London’s Heathrow Airport has formally apologised to passengers for unacceptable levels of service in recent weeks; where the airport – like many others – has creaked under the pressure of a surge in post-Covid travel demand clashing with a widely under-resourced industry.
Heathrow’s bosses said the airport witnessed “unprecedented growth” in passenger numbers over the last four months, with nearly six million passengers travelling through Heathrow in June – taking the total to 25 million people for the first half of the year as a whole.
However, Heathrow – one of the busiest airports in Europe – also said its service levels have fallen short as business has returned.
“Despite our best efforts, there have been periods in recent weeks, where service levels have not been acceptable, with long queue times, delays for passengers with reduced mobility, bags not travelling with passengers or arriving late, and we want to apologise to any passengers who have been affected by this,” Heathrow said in a trading statement.
“Rebuilding capacity quickly is very challenging after the significant reductions in resource across the entire aviation supply chain. Arrivals punctuality is very low as a result of delays at other airports and airspace congestion across Europe and this has compounded the challenge of resource constraints for the airport, airlines, ground handlers and government agencies,” the airport went on to say.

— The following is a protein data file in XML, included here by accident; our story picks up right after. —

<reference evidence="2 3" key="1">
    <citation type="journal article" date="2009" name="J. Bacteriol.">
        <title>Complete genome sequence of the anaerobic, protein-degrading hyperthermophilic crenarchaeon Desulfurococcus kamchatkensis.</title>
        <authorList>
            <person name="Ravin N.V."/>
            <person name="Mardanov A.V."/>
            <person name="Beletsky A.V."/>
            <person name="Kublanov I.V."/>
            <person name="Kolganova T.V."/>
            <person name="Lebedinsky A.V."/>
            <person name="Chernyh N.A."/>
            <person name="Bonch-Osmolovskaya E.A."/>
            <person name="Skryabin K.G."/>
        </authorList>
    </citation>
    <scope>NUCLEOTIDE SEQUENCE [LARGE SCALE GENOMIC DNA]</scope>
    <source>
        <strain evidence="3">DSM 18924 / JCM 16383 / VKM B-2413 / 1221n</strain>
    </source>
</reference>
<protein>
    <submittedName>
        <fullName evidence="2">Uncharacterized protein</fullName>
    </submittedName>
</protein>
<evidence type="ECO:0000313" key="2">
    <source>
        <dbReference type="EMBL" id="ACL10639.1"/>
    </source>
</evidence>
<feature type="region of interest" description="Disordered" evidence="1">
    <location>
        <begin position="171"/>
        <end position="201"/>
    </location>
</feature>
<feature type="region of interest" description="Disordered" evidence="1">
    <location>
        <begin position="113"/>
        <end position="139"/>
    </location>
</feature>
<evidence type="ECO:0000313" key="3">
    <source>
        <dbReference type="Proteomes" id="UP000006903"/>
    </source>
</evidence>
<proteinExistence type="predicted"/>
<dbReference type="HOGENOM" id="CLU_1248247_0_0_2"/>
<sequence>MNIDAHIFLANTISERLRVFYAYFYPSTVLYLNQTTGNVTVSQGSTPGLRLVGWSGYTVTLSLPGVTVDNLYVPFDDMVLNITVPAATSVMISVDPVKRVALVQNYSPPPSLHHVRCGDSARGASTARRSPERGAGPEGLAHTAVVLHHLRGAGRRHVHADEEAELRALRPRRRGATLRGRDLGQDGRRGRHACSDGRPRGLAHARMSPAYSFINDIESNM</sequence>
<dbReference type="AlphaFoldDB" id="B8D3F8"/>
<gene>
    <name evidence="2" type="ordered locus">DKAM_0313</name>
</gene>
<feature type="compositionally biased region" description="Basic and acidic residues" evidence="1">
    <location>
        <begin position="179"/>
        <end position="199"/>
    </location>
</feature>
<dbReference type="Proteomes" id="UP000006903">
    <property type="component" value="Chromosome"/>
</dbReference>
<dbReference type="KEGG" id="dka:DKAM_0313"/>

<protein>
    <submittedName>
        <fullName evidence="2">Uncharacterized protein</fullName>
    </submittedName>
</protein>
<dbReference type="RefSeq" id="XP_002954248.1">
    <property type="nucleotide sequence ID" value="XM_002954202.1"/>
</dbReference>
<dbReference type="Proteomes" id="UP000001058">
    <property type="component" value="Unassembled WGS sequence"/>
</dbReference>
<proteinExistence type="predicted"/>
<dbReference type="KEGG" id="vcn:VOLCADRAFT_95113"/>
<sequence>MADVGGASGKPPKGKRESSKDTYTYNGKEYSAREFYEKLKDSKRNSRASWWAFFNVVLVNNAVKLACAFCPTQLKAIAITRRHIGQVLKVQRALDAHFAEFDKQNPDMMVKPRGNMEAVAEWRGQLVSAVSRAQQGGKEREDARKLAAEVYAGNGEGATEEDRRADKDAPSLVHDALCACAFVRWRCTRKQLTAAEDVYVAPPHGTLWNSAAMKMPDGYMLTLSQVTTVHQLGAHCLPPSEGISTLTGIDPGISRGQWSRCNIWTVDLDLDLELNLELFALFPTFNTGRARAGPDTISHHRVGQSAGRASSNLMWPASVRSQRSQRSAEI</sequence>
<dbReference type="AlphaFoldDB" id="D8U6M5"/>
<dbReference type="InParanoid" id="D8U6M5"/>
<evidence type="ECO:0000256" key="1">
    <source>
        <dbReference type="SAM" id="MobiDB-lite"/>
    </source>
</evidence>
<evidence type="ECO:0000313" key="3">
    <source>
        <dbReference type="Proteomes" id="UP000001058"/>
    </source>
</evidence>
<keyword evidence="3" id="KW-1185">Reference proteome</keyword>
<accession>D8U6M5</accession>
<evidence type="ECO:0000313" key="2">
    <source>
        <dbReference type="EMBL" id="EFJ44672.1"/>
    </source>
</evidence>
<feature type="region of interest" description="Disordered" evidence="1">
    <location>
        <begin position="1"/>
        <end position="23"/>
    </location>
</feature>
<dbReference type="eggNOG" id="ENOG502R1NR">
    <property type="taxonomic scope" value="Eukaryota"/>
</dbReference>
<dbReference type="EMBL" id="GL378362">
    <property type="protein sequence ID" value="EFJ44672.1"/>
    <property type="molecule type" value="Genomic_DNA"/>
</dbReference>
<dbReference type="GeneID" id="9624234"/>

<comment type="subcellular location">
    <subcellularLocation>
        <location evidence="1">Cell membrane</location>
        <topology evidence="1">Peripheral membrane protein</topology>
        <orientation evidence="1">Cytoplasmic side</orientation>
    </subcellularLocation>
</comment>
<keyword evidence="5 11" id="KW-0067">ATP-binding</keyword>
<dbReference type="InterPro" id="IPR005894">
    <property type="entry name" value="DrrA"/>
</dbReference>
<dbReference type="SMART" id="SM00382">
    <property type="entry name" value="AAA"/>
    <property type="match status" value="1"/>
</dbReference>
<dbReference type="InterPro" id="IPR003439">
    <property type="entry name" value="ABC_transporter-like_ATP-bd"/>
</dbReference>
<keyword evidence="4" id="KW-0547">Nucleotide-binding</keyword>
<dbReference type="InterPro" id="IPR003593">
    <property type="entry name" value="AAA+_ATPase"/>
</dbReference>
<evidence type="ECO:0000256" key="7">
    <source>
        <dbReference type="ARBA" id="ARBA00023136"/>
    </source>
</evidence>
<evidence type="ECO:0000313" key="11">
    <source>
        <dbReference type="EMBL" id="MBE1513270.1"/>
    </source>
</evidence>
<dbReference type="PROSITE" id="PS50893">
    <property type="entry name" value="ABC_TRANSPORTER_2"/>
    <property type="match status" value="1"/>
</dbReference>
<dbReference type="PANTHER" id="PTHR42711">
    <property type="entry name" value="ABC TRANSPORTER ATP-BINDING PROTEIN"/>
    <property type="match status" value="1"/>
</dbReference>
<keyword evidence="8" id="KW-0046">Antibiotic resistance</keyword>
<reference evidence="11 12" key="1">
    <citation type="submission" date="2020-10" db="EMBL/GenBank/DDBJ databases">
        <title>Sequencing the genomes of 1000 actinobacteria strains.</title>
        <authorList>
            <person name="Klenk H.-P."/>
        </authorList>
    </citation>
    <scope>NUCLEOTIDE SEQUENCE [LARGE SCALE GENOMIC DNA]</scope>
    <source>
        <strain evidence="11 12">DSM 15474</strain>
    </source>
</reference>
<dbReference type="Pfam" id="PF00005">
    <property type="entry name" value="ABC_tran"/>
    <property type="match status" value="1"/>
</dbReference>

“In spite of this, we have been able to provide a good level of service for the vast majority of passengers,” it added.
Heathrow chief executive John Holland-Kaye said: “Last month, we saw exponential growth in passenger numbers as nearly six million people got away – the equivalent of 40 years of growth in just four months.”
“I am very proud of the way that our team is rising to the challenge of growth and giving excellent service to the vast majority of passengers. However, we have already seen times recently when demand exceeds the capacity of the airport, airlines and ground handlers,” he said.
“We will review the schedule changes that airlines have submitted in response to the [British] Government’s requirement to minimise disruption for passengers this summer and will ask them to take further action if necessary. We want everyone who is travelling through Heathrow to be confident that they will have a safe and reliable journey,” Mr Holland-Kaye said.
Heathrow started recruiting – back in November last year – in anticipation of capacity recovering this summer. It said that by the end of this month it will have as many people working in security as it had pre-pandemic.
It also recently reopened Terminal 4 to provide more space for passengers.